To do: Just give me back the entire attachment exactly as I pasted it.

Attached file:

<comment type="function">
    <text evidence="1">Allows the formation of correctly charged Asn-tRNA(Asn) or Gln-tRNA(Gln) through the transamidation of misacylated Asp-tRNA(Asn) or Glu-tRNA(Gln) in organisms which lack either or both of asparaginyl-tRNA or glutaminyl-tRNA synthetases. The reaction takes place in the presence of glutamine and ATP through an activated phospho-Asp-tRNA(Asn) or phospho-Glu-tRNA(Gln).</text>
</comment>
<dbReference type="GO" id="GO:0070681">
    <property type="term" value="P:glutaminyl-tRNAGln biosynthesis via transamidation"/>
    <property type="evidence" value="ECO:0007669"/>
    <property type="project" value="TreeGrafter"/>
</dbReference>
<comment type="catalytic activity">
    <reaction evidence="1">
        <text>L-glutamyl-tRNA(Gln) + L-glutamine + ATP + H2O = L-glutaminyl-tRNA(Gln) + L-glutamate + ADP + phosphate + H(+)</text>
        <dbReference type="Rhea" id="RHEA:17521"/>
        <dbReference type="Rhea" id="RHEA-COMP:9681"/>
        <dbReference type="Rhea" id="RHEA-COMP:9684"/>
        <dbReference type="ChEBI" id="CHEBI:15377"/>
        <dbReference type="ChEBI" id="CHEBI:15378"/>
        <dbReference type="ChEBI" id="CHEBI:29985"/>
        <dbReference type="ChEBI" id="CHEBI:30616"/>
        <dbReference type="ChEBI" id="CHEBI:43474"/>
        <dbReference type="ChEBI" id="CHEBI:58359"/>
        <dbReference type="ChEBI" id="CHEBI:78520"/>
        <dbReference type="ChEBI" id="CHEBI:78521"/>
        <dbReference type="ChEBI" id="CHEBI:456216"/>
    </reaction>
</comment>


<comment type="function">
    <text evidence="1">Allows the formation of correctly charged Asn-tRNA(Asn) or Gln-tRNA(Gln) through the transamidation of misacylated Asp-tRNA(Asn) or Glu-tRNA(Gln) in organisms which lack either or both of asparaginyl-tRNA or glutaminyl-tRNA synthetases. The reaction takes place in the presence of glutamine and ATP through an activated phospho-Asp-tRNA(Asn) or phospho-Glu-tRNA(Gln).</text>
</comment>
<dbReference type="GO" id="GO:0070681">
    <property type="term" value="P:glutaminyl-tRNAGln biosynthesis via transamidation"/>
    <property type="evidence" value="ECO:0007669"/>
    <property type="project" value="TreeGrafter"/>
</dbReference>
<comment type="catalytic activity">
    <reaction evidence="1">
        <text>L-glutamyl-tRNA(Gln) + L-glutamine + ATP + H2O = L-glutaminyl-tRNA(Gln) + L-glutamate + ADP + phosphate + H(+)</text>
        <dbReference type="Rhea" id="RHEA:17521"/>
        <dbReference type="Rhea" id="RHEA-COMP:9681"/>
        <dbReference type="Rhea" id="RHEA-COMP:9684"/>
        <dbReference type="ChEBI" id="CHEBI:15377"/>
        <dbReference type="ChEBI" id="CHEBI:15378"/>
        <dbReference type="ChEBI" id="CHEBI:29985"/>
        <dbReference type="ChEBI" id="CHEBI:30616"/>
        <dbReference type="ChEBI" id="CHEBI:43474"/>
        <dbReference type="ChEBI" id="CHEBI:58359"/>
        <dbReference type="ChEBI" id="CHEBI:78520"/>
        <dbReference type="ChEBI" id="CHEBI:78521"/>
        <dbReference type="ChEBI" id="CHEBI:456216"/>
    </reaction>
</comment>